Study Finds Correlation Between Corticosteroids and Breast Cancer
While we know genetic risk is a major component for women diagnosed with breast cancer, current research is exploring how genetic predisposition interacts with medication use.
About 5 to 10 percent of breast cancer cases are the result of genetic mutations passed on by a parent. Mutations in the BRCA1 and BRCA2 genes are the most common cause of hereditary breast cancer, but additional gene mutations include PALB2 and ATM, among others.
Researchers from Weill Cornell Medicine in New York City examined the interaction between medication use and genetic susceptibility to breast cancer, and the study published in the American Journal of Human Genetics had interesting results.
Researchers examined data from the U.K. Biobank, a biomedical database of more than 500,000 participants. The Biobank provides researchers with access to medical and genetic data from volunteers. They can use the data in research studies to improve understanding of the prevention, diagnosis and treatment of various diseases, including breast cancer.
About 5 to 10 percent of breast cancer cases are the result of genetic mutations passed on by a parent.
Polygenic risk scores are used to assess how a person's risk compares to others with different genetic makeup. In the study, the researchers combined two polygenic risk scores to determine the genetic breast cancer risk of more than 212,000 women. Initially, none of the women had breast cancer or a history of breast cancer, but nearly 12,000 developed breast cancer later.
All of the women reported their medications to the Biobank upon being recruited. The researchers used the medication data from the Biobank to examine the pairwise interactions between 96 types of drugs. The team then calculated the risk of breast cancer in women taking specific medications.
What the study indicates
"In this new study, it was suggested that corticosteroids may increase breast cancer risk only in patients with a high genetic risk by influencing breast cancer progression and metastasis," said Sherry Ross, M.D., OB-GYN, a women's health expert at Providence Saint John's Health Center in Santa Monica, California.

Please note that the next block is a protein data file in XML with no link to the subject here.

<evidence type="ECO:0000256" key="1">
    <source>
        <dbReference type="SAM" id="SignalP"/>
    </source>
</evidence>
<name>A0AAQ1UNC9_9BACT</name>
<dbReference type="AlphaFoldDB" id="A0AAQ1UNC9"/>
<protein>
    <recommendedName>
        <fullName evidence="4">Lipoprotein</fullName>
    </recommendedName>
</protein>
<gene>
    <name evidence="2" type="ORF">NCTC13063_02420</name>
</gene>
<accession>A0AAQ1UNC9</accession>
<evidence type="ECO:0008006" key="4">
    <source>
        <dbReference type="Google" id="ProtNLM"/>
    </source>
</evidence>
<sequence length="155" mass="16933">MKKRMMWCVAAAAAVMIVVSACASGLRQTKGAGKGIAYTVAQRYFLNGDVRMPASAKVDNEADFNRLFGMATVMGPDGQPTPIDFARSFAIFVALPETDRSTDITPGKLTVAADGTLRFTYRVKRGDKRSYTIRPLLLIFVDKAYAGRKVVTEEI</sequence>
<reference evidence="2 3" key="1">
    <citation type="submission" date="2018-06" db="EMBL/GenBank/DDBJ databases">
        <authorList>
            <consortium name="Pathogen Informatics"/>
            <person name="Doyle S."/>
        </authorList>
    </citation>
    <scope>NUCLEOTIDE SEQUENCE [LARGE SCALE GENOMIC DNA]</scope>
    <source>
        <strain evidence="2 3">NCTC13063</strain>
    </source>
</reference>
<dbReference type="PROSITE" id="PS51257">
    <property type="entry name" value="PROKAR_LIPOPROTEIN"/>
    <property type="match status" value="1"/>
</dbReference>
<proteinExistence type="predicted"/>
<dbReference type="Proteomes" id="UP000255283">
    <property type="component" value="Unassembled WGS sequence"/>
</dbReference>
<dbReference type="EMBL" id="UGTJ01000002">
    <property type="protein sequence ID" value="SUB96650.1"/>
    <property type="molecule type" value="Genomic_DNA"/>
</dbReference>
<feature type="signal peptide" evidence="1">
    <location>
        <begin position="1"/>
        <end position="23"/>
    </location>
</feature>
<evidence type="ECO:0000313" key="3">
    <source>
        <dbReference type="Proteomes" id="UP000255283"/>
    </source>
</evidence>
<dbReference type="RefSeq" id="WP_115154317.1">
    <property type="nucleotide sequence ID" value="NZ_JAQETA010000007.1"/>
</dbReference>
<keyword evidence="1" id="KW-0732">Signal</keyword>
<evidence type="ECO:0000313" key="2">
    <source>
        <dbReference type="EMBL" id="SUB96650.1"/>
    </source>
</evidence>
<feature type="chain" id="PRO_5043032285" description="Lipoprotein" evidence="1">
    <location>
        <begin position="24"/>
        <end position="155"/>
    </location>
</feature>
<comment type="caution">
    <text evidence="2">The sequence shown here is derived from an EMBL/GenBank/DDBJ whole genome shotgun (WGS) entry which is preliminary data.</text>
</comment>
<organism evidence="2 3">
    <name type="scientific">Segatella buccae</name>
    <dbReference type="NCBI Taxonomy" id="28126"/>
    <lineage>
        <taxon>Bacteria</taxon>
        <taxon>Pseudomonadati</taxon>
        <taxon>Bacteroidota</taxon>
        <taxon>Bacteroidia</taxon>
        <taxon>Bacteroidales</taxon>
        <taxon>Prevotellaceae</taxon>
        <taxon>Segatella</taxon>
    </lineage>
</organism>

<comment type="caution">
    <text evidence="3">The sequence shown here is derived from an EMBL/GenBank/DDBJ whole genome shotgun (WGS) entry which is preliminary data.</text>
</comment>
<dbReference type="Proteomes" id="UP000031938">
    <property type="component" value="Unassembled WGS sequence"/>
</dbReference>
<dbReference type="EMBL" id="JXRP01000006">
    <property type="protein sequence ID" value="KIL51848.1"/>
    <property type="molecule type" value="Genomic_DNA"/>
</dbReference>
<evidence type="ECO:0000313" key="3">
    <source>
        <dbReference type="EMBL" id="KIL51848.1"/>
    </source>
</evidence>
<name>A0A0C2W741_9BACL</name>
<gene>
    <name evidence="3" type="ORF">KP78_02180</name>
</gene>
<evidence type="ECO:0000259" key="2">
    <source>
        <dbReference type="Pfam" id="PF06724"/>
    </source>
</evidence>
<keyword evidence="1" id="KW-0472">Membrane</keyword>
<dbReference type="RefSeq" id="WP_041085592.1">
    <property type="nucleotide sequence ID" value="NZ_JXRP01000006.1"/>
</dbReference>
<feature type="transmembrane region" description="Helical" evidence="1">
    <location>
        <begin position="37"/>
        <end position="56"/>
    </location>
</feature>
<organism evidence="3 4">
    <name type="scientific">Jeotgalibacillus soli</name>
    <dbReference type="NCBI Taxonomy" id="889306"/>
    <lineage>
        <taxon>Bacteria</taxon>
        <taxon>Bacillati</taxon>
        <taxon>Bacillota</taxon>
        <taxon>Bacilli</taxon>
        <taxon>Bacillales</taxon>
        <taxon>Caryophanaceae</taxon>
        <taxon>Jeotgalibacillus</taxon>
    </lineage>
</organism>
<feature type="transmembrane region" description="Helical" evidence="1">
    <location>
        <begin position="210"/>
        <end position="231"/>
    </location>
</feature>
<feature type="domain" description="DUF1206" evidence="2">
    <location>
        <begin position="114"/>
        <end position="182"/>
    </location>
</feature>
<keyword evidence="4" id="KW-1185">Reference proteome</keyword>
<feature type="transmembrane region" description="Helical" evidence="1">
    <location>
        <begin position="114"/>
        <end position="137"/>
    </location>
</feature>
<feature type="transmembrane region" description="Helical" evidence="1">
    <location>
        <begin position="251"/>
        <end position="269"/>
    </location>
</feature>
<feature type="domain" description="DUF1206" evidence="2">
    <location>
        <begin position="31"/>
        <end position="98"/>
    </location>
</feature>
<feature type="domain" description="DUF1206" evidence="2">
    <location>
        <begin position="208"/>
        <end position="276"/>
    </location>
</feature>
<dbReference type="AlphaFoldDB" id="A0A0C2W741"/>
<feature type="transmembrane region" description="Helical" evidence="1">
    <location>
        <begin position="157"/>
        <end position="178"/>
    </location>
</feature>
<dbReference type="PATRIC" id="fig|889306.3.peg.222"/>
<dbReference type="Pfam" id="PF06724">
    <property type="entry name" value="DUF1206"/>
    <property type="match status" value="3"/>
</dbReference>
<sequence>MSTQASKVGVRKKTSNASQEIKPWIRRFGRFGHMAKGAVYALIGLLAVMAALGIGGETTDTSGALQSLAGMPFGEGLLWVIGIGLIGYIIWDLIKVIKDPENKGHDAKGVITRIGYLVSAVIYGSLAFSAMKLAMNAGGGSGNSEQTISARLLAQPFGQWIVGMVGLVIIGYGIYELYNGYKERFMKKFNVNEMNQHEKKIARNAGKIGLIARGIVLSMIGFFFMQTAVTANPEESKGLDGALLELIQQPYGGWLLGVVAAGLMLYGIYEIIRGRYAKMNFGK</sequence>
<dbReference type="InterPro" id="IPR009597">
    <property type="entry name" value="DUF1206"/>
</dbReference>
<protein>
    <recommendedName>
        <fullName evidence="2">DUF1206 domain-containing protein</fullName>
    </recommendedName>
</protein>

"The increased risk may affect specific proteins linked to breast cancer growth and metastasis," Ross added.
Corticosteroids are an anti-inflammatory medicine prescribed for a wide range of conditions, such as asthma, hives, lupus, chronic obstructive pulmonary disease (COPD) and hay fever. They are used to reduce inflammation and suppress the immune system. Examples of corticosteroids include common medications such as hydrocortisone and prednisone.
The study's highlights include:
- Researchers mapped 35 genes as having significant interaction with corticosteroid use.
- Several of these genes are targets of NFE2L2 and its protein, NRF2. It is known that the overexpression of NFE2L2 and NRF2 is linked to the development of breast cancer.
- Researchers found five medication groups, all related to corticosteroids, that had significant interactions.
- Of the women who carried a specific gene that puts them at higher risk of developing breast cancer, 18.2 percent who took corticosteroids developed breast cancer. This compared to 5.1 percent of those who did not take that medication.
- There was no increased risk in women who did not carry the gene that puts them at higher risk of breast cancer.
"This study showed a correlation between taking steroids and breast cancer incidence," said Tara Scott, M.D., chief medical officer at the Revitalize Medical Group in Fairlawn, Ohio, and medical director of integrative medicine at Summa Health Systems in Akron, Ohio. "Although it is an interesting finding, it does not establish causation.
"Steroids are anti-inflammatory, but also, in higher doses, they can suppress the immune system," Scott explained. "In this study, a genetic variant that interacted with corticosteroid use was associated with the increased risk."
What does this mean for women at risk?
"The research suggests that women with an increased genetic predisposition of breast cancer should avoid using corticosteroids," Ross advised. "There are safer corticosteroid alternatives that high-risk women for breast cancer can take for prevention."
If you are worried about taking corticosteroids and know you have a genetic risk of breast cancer, speak to your doctor about alternative options.
While these results are promising, more research is needed. This study still needs to be validated before this suggestion is confirmed.
"If the correlation were better defined, this could be an area that women at risk for breast cancer could modify what they take for inflammation," Scott said.